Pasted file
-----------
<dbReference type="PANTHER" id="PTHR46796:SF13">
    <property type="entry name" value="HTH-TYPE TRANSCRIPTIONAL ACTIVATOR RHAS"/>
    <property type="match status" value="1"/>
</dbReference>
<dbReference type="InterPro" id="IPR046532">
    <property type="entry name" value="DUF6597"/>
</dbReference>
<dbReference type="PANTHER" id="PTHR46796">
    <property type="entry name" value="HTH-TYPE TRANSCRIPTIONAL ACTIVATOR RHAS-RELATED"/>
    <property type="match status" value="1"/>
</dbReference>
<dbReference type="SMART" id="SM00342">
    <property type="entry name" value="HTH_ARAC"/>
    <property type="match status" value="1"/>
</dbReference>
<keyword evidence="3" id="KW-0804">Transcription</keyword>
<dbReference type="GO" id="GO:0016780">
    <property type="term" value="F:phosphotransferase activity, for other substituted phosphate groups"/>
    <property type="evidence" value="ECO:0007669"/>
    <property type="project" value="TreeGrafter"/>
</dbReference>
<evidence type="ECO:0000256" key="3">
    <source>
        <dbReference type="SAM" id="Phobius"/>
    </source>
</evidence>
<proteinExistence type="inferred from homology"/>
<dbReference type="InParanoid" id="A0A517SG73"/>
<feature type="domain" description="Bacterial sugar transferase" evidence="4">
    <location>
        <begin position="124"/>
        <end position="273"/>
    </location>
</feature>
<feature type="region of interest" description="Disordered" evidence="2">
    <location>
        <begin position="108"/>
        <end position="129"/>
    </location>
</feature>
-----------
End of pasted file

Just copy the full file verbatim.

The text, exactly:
<dbReference type="PANTHER" id="PTHR46796:SF13">
    <property type="entry name" value="HTH-TYPE TRANSCRIPTIONAL ACTIVATOR RHAS"/>
    <property type="match status" value="1"/>
</dbReference>
<dbReference type="InterPro" id="IPR046532">
    <property type="entry name" value="DUF6597"/>
</dbReference>
<dbReference type="PANTHER" id="PTHR46796">
    <property type="entry name" value="HTH-TYPE TRANSCRIPTIONAL ACTIVATOR RHAS-RELATED"/>
    <property type="match status" value="1"/>
</dbReference>
<dbReference type="SMART" id="SM00342">
    <property type="entry name" value="HTH_ARAC"/>
    <property type="match status" value="1"/>
</dbReference>
<keyword evidence="3" id="KW-0804">Transcription</keyword>
<dbReference type="GO" id="GO:0016780">
    <property type="term" value="F:phosphotransferase activity, for other substituted phosphate groups"/>
    <property type="evidence" value="ECO:0007669"/>
    <property type="project" value="TreeGrafter"/>
</dbReference>
<evidence type="ECO:0000256" key="3">
    <source>
        <dbReference type="SAM" id="Phobius"/>
    </source>
</evidence>
<proteinExistence type="inferred from homology"/>
<dbReference type="InParanoid" id="A0A517SG73"/>
<feature type="domain" description="Bacterial sugar transferase" evidence="4">
    <location>
        <begin position="124"/>
        <end position="273"/>
    </location>
</feature>
<feature type="region of interest" description="Disordered" evidence="2">
    <location>
        <begin position="108"/>
        <end position="129"/>
    </location>
</feature>